As we strive to stop digging the holes deeper and climb our way out, we can seek to deal with these challenges in a stove-piped manner or address them with W6 solutions that have wins across multiple arenas:
Support energy independence
Create and protect jobs
Foster economic activity (cost effectively)
Strengthen long-term economic prospects
Address negative environmental impacts (from local pollution to acidification of the oceans)
Help mitigate climate change
As some are wont to say, crises create opportunities. One good piece of news, amid all the serious concerns that that list above should create for all of us, is the reality that many Win-Win-Win-Win-Win-Win (Win to the Sixth) opportunities lie before us, if we choose to seize them.
Let’s look at just a few additional value streams from the move for more fuel-efficient vehicles:
Improved health and reduced health care costs:
Diesel fumes are directly linked to numerous health problems from irritated eyes, to asthma, to cancer, to …
“Health studies show that exposure to diesel exhaust primarily affects the respiratory system and worsens asthma, allergies, bronchitis, and lung function. There is some evidence that diesel exhaust exposure can increase the risk of heart problems, premature death, and lung cancer.”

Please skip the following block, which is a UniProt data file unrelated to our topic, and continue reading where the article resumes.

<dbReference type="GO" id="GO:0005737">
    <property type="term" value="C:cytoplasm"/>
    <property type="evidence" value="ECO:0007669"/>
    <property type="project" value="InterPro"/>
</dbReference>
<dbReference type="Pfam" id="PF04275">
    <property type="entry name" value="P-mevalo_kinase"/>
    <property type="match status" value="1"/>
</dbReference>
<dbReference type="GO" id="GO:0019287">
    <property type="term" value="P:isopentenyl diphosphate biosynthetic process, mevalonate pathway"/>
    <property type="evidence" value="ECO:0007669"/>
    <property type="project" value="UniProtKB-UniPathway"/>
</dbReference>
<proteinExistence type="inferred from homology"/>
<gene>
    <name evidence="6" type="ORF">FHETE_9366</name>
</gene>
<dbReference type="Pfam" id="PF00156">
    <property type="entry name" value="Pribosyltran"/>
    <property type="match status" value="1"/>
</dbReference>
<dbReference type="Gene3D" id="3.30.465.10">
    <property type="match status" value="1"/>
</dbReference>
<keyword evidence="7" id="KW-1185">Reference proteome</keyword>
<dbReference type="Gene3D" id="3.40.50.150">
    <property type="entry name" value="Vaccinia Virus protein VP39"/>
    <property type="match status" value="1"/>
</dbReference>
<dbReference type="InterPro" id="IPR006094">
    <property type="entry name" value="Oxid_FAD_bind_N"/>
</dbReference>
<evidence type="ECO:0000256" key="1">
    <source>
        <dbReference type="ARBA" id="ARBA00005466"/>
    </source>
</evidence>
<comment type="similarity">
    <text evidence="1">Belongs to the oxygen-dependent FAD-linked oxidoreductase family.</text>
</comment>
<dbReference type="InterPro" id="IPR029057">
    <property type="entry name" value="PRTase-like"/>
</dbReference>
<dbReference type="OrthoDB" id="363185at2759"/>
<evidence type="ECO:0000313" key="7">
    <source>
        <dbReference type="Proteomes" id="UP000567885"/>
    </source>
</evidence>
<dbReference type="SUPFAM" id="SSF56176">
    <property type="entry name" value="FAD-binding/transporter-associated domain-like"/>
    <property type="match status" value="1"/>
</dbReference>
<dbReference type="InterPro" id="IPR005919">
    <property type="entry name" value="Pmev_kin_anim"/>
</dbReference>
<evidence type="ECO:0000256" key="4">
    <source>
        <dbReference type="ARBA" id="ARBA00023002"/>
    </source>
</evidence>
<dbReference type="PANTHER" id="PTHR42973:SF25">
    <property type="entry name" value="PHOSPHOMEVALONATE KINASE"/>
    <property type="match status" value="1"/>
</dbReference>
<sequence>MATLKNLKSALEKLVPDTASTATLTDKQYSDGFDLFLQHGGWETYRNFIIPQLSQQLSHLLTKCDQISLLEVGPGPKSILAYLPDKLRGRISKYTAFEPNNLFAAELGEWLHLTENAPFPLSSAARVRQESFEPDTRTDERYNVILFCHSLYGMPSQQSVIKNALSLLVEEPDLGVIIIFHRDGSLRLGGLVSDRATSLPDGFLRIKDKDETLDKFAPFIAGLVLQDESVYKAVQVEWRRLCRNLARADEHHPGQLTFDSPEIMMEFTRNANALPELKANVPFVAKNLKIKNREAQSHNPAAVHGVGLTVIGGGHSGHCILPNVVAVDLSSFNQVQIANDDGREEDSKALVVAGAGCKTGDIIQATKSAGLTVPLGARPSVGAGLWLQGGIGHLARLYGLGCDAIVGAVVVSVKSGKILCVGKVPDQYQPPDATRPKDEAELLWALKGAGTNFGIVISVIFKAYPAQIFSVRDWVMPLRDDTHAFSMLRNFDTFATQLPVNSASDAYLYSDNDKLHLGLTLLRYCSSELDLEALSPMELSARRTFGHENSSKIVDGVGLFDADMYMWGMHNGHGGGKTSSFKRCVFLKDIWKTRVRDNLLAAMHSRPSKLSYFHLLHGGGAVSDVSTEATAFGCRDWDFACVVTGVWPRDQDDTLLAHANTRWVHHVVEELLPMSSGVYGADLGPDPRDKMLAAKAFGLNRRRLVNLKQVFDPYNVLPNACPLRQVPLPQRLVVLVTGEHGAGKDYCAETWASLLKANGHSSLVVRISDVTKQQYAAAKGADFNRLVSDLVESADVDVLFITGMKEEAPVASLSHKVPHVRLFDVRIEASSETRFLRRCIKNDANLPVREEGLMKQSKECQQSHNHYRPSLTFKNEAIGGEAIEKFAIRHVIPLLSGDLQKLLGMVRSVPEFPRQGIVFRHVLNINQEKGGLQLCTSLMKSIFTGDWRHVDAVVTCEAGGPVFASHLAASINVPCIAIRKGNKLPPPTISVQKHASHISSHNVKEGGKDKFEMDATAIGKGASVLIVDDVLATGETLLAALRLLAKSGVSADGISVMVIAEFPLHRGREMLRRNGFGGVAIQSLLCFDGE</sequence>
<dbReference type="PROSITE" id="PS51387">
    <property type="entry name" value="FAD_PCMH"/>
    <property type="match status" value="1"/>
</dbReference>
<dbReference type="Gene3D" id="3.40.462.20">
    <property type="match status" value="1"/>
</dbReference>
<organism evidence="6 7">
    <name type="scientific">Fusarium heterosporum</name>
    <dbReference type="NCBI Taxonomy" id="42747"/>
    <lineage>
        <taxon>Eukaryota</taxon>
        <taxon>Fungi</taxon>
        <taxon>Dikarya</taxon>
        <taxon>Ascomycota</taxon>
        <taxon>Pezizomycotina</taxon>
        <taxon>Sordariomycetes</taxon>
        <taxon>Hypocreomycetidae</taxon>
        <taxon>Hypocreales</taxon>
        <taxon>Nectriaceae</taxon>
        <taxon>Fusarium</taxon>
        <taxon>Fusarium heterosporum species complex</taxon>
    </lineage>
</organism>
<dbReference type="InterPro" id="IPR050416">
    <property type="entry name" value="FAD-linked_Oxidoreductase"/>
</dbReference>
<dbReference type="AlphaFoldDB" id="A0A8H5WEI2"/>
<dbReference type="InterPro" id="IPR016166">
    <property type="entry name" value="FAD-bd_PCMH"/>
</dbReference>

“About 70 percent of the cancer risk that the average Californian faces from breathing toxic air pollutants stems from diesel exhaust particles”. One California study found that “diesel-particle levels measured in California’s air in 2000 could cause 540 “excess” cancers (beyond what would occur if there were no diesel particles in the air) in a population of 1 million people over a 70-year lifetime.”
The National Academy of Sciences estimated in the range of $0.16 per gallon of liquid fuel burnt in health care costs (which includes, by the way, gasoline which has lower health care implications).
The White House is estimating 530 million barrels of total fuel savings. Working with the NAS figure, $0.16 per gallon, this translates to $6.72 per barrel or roughly $3.6 billion in health care benefits.
The improved fuel efficiency is an investment — an investment in ‘capital’ value. That additional upfront investment translates into work in design facilities to get to the improved vehicles and in factory jobs to build better trucks.
Reduced fuel prices